the act of changing to a better state or character, way of operating, lifestyle, etc.; the correction of abuses and bad habits or practices: Last year the team underwent a reformation under the direction of a new head coach.The reformation of the justice system in that country is long overdue.
an improved state or way of functioning that results from the correction of abuses and bad habits or practices: The gambler's so-called reformation lasted exactly one month.
the Reformation, Church History. the 16th-century movement that began with the objective of correcting theology and practice in the Roman Catholic Church and that ultimately led to the establishment of the Protestant churches.
- ref·or·ma·tion·al, adjective
- non·ref·or·ma·tion, noun
- non·ref·or·ma·tion·al, adjective
- post-Ref·or·ma·tion, noun
- pre-Ref·or·ma·tion, noun
- pre·ref·or·ma·tion, adjective
- self-ref·or·ma·tion, noun
- su·per·ref·or·ma·tion, noun
Dictionary.com Unabridged Based on the Random House Unabridged Dictionary, © Random House, Inc. 2024
How to use reformation in a sentence
Sustainable fashion label reformation, known for its carbon neutral clothing, hopes to change that with its new program called “We’re With the Band,” which works directly with artists to offer more eco-friendly concert merchandise.Reformation is bringing sustainability to the $400 million market for concert merch | Tiffany Ap | June 18, 2022 | Quartz
Finally, in the sustainability category, reformation and FibreTrace are nominated for advancing fashion transparency.MTA, Verizon and Ad Council among this year’s Greater Good Awards nominees | Estelle Reich | November 16, 2021 | Digiday
Even brands who tout their sustainability, like reformation and Levi’s, fell into the “could do better” category when it came to the use of fossil-fuel-based textiles like polyester.If you want sustainable clothes, focus on the farms | Sara Kiley Watson | October 23, 2021 | Popular-Science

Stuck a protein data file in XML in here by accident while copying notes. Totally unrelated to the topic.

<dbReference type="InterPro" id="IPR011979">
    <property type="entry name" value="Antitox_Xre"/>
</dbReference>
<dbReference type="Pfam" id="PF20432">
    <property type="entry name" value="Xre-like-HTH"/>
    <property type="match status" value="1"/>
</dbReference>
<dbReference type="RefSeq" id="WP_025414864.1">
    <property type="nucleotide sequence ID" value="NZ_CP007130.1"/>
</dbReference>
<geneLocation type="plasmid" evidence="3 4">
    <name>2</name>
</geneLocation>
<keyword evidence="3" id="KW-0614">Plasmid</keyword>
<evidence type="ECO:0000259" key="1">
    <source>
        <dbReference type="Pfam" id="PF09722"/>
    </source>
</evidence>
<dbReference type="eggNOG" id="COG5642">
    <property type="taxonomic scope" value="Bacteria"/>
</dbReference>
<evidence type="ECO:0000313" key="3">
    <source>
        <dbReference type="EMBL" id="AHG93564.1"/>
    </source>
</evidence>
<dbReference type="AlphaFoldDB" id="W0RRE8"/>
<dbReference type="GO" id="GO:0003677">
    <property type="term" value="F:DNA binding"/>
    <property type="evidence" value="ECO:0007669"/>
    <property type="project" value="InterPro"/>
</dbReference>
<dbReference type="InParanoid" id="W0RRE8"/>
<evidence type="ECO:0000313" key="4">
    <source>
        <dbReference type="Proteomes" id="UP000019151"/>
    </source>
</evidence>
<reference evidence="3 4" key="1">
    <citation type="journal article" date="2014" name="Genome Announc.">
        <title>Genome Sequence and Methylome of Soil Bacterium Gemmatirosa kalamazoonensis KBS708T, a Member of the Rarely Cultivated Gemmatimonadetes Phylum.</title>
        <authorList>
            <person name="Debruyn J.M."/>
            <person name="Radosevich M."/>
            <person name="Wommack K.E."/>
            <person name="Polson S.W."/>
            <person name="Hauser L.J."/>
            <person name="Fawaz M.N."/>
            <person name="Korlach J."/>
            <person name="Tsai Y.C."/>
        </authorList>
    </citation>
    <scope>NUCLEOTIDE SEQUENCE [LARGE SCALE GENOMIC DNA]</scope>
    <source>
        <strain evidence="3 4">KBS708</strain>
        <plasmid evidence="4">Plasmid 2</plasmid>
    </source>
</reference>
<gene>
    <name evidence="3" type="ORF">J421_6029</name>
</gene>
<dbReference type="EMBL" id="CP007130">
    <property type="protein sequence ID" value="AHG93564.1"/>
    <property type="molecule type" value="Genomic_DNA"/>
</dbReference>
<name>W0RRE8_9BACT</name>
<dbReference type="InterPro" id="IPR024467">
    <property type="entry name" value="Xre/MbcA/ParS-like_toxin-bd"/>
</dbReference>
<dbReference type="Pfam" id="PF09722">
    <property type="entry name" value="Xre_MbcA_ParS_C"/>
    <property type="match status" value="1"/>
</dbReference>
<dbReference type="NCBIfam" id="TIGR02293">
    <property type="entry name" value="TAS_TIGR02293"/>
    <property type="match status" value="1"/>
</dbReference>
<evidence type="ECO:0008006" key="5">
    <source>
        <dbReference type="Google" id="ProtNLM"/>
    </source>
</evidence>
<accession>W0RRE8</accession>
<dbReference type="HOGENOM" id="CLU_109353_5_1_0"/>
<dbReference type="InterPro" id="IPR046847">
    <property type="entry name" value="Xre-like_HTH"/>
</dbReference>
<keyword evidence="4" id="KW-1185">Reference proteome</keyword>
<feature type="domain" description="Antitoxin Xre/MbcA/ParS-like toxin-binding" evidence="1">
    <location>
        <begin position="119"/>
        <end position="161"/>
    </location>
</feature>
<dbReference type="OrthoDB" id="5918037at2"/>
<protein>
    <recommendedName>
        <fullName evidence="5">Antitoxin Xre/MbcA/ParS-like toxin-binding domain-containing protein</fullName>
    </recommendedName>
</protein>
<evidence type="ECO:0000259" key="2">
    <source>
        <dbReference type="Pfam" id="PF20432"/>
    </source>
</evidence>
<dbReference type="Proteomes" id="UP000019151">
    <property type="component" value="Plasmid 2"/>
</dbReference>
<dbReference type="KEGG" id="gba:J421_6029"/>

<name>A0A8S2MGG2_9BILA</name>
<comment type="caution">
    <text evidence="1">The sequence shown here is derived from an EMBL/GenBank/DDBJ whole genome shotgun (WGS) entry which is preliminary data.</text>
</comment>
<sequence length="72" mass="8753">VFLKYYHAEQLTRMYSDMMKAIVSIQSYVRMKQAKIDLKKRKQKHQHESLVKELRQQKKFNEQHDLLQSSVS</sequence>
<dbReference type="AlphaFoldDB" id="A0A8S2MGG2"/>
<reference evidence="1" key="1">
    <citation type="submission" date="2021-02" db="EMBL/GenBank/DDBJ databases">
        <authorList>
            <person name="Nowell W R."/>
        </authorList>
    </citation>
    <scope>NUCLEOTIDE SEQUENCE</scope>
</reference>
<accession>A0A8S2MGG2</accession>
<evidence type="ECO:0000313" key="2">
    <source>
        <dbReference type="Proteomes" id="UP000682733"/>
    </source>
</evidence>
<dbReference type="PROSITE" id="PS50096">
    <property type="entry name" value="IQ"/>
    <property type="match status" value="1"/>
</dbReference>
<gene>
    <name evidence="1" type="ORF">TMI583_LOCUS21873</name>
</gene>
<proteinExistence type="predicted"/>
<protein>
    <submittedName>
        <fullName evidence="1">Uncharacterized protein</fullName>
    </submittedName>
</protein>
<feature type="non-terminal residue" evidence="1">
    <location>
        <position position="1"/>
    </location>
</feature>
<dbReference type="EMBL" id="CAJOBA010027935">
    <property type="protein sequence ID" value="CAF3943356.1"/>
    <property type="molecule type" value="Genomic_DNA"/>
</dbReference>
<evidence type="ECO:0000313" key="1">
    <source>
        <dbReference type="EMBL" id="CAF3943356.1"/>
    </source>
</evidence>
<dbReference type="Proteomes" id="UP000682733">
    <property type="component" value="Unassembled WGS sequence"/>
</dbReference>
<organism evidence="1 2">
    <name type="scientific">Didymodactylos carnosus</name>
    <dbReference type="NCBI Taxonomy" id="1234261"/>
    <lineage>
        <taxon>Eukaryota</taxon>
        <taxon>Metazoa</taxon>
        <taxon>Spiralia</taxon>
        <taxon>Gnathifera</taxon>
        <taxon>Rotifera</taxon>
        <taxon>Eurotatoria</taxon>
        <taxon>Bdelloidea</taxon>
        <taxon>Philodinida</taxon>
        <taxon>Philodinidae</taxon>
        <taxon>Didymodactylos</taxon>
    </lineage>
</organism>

Instead of letting steam-methane reformation emit loads of CO2, blue hydrogen uses retrofitted natural gas plants with carbon capture machines to rein in the CO2 emissions from early in the steam-methane reforming process.
There’s the Giuliani era of reformation, and there’s the Bloomberg era of reimagining what the city can be.How Does New York City Keep Reinventing Itself? (Bonus) | Kurt Andersen | March 21, 2021 | Freakonomics
Her latest book, Heretic: The Case for a Muslim reformation, will be published in April by HarperCollins.Ayaan Hirsi Ali: Our Duty Is to Keep Charlie Hebdo Alive | Ayaan Hirsi Ali | January 8, 2015 | THE DAILY BEAST
I invite you to visit the Gay Christian Network and the reformation Project, two organizations doing just that.Do LGBTs Owe Christians an Olive Branch? Try The Other Way Around | Jay Michaelson | December 14, 2014 | THE DAILY BEAST
These not-so-very-dark ages fostered intellectual and cultural forces that themselves led to the reformation.
Some time will be needed before any reformation is accepted.Michael Tomasky on How Mitt Romney Finally Killed Reaganomics | Michael Tomasky | November 13, 2012 | THE DAILY BEAST
According to Wilder, members of the New Apostolic reformation see Perry as their vehicle to claim the “mountain” of government.
And how would the general confederation testify to a glorious work of reformation!The Ordinance of Covenanting | John Cunningham
If Arsenio had a mind to reform, let him postpone that reformation until Garnache should have done with him.St. Martin's Summer | Rafael Sabatini
They then became as staunch in the principles of the reformation as they had previously been firm in papal policy.The Childhood of Distinguished Women | Selina A. Bower
But in post-reformation times one stood on a raised platform at the west end of the church.Bell's Cathedrals: A Short Account of Romsey Abbey | Thomas Perkins
It is transient, it will not last—it will not bring reformation—it will never be adequately requited.The Ladies' Book of Etiquette, and Manual of Politeness | Florence Hartley
British Dictionary definitions for reformation (1 of 2)
the act or an instance of reforming or the state of being reformed
- reformational, adjective
British Dictionary definitions for Reformation (2 of 2)
a religious and political movement of 16th-century Europe that began as an attempt to reform the Roman Catholic Church and resulted in the establishment of the Protestant Churches
Collins English Dictionary - Complete & Unabridged 2012 Digital Edition © William Collins Sons & Co. Ltd. 1979, 1986 © HarperCollins Publishers 1998, 2000, 2003, 2005, 2006, 2007, 2009, 2012
Cultural definitions for Reformation
A religious movement in the sixteenth century that began as an attempted reform of the Roman Catholic Church but resulted in the founding of Protestant churches separate from it. Some of the leaders of the Reformation were Martin Luther, John Calvin, and John Knox. The Reformation was established in England after King Henry VIII declared himself head of the Christian Church in that country.
The New Dictionary of Cultural Literacy, Third Edition Copyright © 2005 by Houghton Mifflin Harcourt Publishing Company. Published by Houghton Mifflin Harcourt Publishing Company. All rights reserved.